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Events shed light on finance reform, prioritising vulnerable communities

The World Council of Churches (WCC) co-organised an in-person side event at Civil Society Policy Forum of the Spring Meetings of the International Monetary Fund and World Bank in Washington, DC. Participants shared critical civil society perspectives on reforming international financial institutions, the Bridgetown Initiative, and climate finance.

Save Children’s Lives – Responsible Banking Survival Guide for Faith Actors & Partners

09 May 2023

The World Council of Churches (WCC) will co-host an action-oriented seminar on Tuesday, May 9th at 2 pm CET, focused on the responsible banking survival guide for faith actors and partners. This online event aims to inspire and advance the actions of faith-based actors and partners to halt the ongoing increase of CO2 emissions by stopping the financing of new fossil fuel projects, focusing on saving childrens lives and securing the future for generations to come.

Consultation on food and debt crisis unfolds deep theological meaning of food

The World Council of Churches (WCC) cohosted an online consultation on 12 April to address the pressing issue of the converging food and debt crises. The event invited churches, ecumenical partners, and civil society allies to come together to examine the intersections and roots of these crises, and to seek collective guidance on possible joint responses.

WCC extends condolences in wake of shooting in Louisville

In a letter to the Presbyterian Church (USA), World Council of Churches general secretary Rev. Prof. Dr Jerry Pillay extended condolences in the wake of a shooting at the Old National Bank in Louisville, Kentucky—just blocks away from the church offices.

"I could hardly believe I was in Jerusalem"

This year at Easter, the WCC is highlighting current realities and challenges related to religious holidays in the Holy Land, joining with local communities in action and prayer; to ensure that freedom of worship is protected in a land so worthy of justice, peace, and dignity. The reflections and voices presented here are meant to welcome the reader into the details of everyday lives—lives met with challenges that often turn into obstacles impeding everything from simple family celebrations to livelihoods, to freedom of religion and movement. Together, these voices also raise the hope for a less divided and conflict-ridden Jerusalem, and a Holy Land in which people of all faiths enjoy an equal measure of freedom of movement and religion.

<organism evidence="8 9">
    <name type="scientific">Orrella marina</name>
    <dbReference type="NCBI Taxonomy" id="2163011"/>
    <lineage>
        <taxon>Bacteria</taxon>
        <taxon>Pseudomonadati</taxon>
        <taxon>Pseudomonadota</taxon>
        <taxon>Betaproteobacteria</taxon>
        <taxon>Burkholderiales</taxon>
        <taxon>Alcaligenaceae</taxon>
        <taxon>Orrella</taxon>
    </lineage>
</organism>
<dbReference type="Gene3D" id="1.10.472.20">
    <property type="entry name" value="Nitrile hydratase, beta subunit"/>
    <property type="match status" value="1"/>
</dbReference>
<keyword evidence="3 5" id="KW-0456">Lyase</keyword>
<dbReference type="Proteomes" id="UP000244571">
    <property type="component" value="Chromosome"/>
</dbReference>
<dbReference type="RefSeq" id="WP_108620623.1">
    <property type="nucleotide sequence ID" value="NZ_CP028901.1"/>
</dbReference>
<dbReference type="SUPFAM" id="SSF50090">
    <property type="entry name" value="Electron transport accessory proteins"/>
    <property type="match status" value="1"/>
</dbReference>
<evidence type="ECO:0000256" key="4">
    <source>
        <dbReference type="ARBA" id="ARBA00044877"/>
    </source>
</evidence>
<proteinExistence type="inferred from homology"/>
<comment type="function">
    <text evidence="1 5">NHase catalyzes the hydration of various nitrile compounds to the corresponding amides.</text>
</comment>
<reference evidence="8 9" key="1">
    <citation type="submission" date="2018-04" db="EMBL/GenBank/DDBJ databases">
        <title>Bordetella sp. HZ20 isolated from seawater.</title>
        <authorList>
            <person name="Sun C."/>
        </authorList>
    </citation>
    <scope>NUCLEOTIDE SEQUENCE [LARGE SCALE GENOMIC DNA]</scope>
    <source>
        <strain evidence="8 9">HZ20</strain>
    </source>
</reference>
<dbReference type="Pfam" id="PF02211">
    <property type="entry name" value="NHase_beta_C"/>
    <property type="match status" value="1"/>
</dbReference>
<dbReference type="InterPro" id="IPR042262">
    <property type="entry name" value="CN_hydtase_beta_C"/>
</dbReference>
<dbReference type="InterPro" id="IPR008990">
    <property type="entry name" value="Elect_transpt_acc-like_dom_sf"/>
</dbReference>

Online-Consultation on Converging Food and Debt Crises

12 April 2023

The World Council of Churches (WCC) will cohost an online consultation on 12 April to address the pressing issue of the converging food and debt crises. The event invites churches, ecumenical partners, and civil society allies to come together to examine the intersections and roots of these crises, and to seek collective guidance on possible joint responses.

Seven Weeks for Water 2023, week 7: "And we are still thirsty for water!", by Bishop Munib Younan

Originally published in 2016, the seventh reflection of the WCC's Ecumenical Water Network Lenten campaign 2023 "Seven Weeks for Water" is from The Rt Rev. Dr Munib Younan, from the Evangelical Lutheran Church in Jordan and the Holy Land.

Salaam and grace to you from Jerusalem, the Holy City. As an Arab Christian, I am thankful for the opportunity to write a reflection for this year’s “Seven Weeks for Water”. Of course, this part of the world always has been dealing with water issues because of its dry climate and few water resources. Today, however, the Palestinian people face an even greater water challenge. It is a crisis that grows worse year after year.

Seven Weeks for Water 2023, week 6: "Water for Life", by Bishop Dr Heinrich Bedford-Strohm

Originally published in 2014, the sixth Biblical reflection of the Seven Weeks for Water 2023 is by Bishop Dr Heinrich Bedford-Strohm of the Evangelical Lutheran Church in Bavaria, Germany, and moderator of the WCC central committee. Citing examples from the Bible, he highlights that water is absolutely necessary for life and that everybody has the right of free access to water for their sustenance,  irrespective of their economic status.

E1 land holds future promise for Palestinians—but will those dreams be shattered?

Dr Jad Issac tends to think in numbers. When it comes to the land in the West Bank on the outskirts of Jerusalem and the Jordan Valley—known simply as E1— Issac is weighing a stark figure: a loss of $2 billion a year for Palestinians versus the ability to net the same amount of revenue, pay off debts, and, in turn, help poorer countries.  The astronomical figure amounts to lost tourism opportunities due to the lack of access to E1, Jordan Valley, and the Dead Sea—as per the Economic Cost of the Occupation Study done by the Applied Research Institute of Jerusalem.